Clinton (the Ms. of the Hill-Billie jodi) had strong words for Pakistan during her recent visit there:
Al Qaeda has had safe haven in Pakistan since 2002,’ Clinton told senior Pakistani newspaper editors in the country’s cultural capital, Lahore. ‘I find it hard to believe that nobody in your government knows where they are and couldn’t get them if they really wanted to,’ she added.
Harsh words, blunt words, but she said what many in the US have felt for the last few years.
Pakistan has recently stepped up military offensives against the Taliban in the Waziristan region. And the Taliban has stepped up the bombing. Here's a brilliant link to images of the strife in the country.
Tangled webs we weave
Pakistan's Interior Minister, Rehman Malik, claims Indian sponsorship of this new wave of Taliban attacks. It's difficult for the layman to knock this claim, given India's recent assimilation of embassies in Afghanistan. India is doing great work in Afghanistan, building roads, improving healthcare facilities, etc, but many feel this is part of India's strategy to undermine Pakistan's influence in the region. Perhaps it's all a front to provide the Taliban the means to wreck further destruction in Pakistan. Analogous to Pakistan's (ISI) efforts to build a nexus between Indian insurgent groups (IIGs) and Islamic fundamentalists in Bangladesh and to install Pakistani maulvis in Bangladeshi madrassas to catalyze anti-India sentiments.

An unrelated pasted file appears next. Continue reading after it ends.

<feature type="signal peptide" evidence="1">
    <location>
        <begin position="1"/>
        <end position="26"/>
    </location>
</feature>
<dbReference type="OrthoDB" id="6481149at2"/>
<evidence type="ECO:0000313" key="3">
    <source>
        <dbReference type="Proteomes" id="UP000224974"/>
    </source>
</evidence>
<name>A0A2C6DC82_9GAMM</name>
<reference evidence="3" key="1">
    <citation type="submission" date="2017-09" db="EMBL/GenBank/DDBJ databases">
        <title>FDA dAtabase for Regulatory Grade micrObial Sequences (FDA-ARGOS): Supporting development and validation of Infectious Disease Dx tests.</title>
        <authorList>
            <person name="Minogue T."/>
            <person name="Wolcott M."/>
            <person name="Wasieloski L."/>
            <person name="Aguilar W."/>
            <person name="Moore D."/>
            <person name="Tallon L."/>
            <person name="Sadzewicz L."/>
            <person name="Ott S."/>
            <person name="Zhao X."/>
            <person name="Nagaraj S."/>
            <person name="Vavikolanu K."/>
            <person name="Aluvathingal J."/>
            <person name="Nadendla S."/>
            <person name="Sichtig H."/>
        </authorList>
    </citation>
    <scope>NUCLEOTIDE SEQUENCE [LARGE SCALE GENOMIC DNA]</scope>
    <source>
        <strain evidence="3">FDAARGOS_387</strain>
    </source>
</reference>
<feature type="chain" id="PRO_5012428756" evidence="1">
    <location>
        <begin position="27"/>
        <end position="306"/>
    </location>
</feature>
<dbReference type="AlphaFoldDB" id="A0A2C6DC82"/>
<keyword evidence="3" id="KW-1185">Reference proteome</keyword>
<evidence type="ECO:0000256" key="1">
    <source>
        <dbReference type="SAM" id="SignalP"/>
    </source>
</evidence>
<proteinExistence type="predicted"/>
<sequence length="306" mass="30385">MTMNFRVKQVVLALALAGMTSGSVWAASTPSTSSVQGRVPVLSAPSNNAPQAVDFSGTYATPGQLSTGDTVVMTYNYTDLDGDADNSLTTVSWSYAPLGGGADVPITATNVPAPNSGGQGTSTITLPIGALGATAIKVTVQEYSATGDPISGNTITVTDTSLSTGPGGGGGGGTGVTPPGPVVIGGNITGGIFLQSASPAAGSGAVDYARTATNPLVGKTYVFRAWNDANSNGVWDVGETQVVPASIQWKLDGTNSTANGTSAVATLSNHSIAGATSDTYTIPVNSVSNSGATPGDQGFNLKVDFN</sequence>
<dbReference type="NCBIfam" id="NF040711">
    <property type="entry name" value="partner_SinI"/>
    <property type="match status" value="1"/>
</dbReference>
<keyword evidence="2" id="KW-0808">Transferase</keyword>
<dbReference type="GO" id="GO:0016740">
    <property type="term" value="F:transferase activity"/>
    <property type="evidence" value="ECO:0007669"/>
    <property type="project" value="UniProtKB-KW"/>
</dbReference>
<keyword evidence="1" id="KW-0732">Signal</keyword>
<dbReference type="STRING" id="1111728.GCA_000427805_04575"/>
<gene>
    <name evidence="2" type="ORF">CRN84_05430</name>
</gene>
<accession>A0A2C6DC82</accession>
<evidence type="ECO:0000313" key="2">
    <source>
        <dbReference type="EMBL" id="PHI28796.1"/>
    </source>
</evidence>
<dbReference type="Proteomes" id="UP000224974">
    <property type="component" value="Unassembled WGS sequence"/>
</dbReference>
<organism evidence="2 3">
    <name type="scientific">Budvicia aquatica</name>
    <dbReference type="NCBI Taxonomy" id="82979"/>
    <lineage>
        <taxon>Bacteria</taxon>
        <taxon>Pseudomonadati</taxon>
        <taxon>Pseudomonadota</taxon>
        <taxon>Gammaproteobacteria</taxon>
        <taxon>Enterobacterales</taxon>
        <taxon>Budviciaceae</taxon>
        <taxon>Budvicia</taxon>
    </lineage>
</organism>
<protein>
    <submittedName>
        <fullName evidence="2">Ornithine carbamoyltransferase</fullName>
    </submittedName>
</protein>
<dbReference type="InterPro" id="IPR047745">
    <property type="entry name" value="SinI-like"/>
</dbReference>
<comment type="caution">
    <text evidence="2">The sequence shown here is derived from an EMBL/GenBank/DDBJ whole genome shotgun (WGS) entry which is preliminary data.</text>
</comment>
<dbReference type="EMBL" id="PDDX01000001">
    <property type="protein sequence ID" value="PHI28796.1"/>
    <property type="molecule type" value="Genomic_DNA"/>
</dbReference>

Back to Hillary: She snapped at some students at a University in Lahore as they tried to grill her about how the US has mistreated Pakistan, a long-serving ally.
(paraphrased)"But we've given you billions of dollars".
"If you want to see your territory shrink [by allowing terrorists to expand their space], that’s your choice. But I don’t think that’s the right choice."
But the point of my post is this: The US has indeed given Pakistan billions of dollars. The US will continue to pour money and guns into Pakistan. But the effect on the ground, despite Pakistan's intentions, hasn't been proportional. In fact, the Taliban today are bolder, more aggressive in Pakistan than they have been in a long time. What's the plan to tackle this?
How thoroughly has the U.S. has considered the long-term effects of this supply of gun-money?
(a) The Taliban gain more ground, and defeat the shaky force that Pakistan's military presents - through building allies in the government, and among the population, through bombing civilian targets till the country grinds to a halt, among several strategies. The U.S.-provided ammunition would fall into hands that would turn, now far more resolutely, against the U.S. themselves.
(b) Pakistan's military is able to defeat the Taliban...The military pledges a feeble allegiance to the government. A new General, a new coup - everything's possible in that neck of the woods. Who's to tell what their policy will be towards the U.S. then?
Essentially, the same machinery that provided arms to the Mujahideen (of which the Taliban was a more fundamentalist subset) to defeat the Soviets, only to have the Taliban come back and strike the U.S. after, is at work again. I hope history does not repeat.